Pet a Cat: Now, before this little routine of “hands high,” stretches, and a walk, there is one more thing that demands attention; and that’s my cat along with her kittens. They rush into the door as soon as I go look for my newspaper. They’ve been hanging around outdoors all night waiting for me to emerge from my cave to bless them with kibble. They’re grateful and if they allow me to pet them they cut back on the negativity. Eventually I’ll probably have a dog again, but with my travel and work schedule, right now the cat(s) is/are a good fit for my lifestyle. Plenty of street cats in Israel, digging through the garbage cans. No shortage there. It just so happened that one of them really hit it off well with me. And then she brought her kittens to my door. One is adopted to a new home, and three to go.
Sleep: Enough hours, the optimum hours, the optimum darkness levels:
Enough hours – check to find what’s optimal for your age bracket and activity level.
Optimum hours: Every dark hour slept before midnight counts as if it were two hours after midnight.
Early wake time: To reset the cycle, get that back-of-the-knees area of the skin out and exposed to the morning sunlight. That area of skin has the sensors which reset the body clock. Using the sun’s light more and artificial light less is a good way to stave off depression.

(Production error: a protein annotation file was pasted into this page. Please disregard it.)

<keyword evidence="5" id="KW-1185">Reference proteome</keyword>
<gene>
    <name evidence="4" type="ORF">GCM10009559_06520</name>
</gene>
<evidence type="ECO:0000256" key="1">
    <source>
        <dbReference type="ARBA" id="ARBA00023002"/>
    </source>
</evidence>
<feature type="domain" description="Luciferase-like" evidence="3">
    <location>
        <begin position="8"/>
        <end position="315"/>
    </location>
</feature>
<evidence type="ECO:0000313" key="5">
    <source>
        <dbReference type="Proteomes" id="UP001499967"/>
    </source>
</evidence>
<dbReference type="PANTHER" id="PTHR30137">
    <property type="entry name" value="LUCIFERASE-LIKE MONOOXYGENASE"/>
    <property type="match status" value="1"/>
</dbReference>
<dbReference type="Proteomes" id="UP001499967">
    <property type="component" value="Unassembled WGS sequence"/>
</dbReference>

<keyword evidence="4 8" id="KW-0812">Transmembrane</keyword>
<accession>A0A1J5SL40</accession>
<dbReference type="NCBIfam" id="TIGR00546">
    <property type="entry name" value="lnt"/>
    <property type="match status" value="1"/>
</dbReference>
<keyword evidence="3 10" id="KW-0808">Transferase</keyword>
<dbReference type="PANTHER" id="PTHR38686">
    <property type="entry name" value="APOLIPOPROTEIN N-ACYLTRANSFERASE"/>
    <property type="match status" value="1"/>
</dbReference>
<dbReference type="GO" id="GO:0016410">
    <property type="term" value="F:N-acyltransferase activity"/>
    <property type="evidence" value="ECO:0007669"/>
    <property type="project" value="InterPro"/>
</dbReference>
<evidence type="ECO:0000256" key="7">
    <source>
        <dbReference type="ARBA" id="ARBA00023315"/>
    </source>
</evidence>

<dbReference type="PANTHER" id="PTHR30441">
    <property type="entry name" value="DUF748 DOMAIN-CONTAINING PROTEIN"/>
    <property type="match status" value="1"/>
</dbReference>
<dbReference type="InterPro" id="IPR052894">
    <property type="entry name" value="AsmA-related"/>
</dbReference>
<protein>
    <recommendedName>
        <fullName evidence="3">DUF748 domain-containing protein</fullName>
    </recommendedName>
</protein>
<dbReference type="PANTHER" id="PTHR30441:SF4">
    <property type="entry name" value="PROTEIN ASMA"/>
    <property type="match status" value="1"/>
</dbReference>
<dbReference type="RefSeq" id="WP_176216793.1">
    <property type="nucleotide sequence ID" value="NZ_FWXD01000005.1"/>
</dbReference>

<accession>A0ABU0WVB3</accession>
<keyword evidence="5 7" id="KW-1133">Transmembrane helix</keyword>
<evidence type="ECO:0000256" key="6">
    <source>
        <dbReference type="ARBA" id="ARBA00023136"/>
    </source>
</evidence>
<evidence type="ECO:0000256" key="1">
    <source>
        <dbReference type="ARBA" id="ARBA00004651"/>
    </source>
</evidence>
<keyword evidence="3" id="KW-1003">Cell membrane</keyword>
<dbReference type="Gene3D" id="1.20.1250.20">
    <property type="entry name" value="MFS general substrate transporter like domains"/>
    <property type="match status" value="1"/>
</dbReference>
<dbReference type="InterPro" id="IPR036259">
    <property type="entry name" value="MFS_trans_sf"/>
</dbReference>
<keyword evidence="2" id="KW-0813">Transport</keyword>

Optimum darkness: Blackout curtains / eye mask; no LED’s or other types of electronic lights in the room; all communications devices out of the room on their chargers in the kitchen.
If I’m doing all the above things, along with Bible study, prayer and worship, and still struggling, I then seek to amp up with these tools:
Poverty: It can take clear thinking, prayer, and action steps to get out of a financial slump. I’ve often found that poverty can be downright miserable. Get the above steps in order and the ideas just start flowing. But it’s often too difficult to find those action steps when there’s sleep deprivation, lack of enough exercise and decent nutrition.
Loneliness: Even casual conversations on the street, in the market, or with neighbors is better than nothing. I speak as more of an extrovert; those weighted toward the introvert side might not even care about loneliness so much.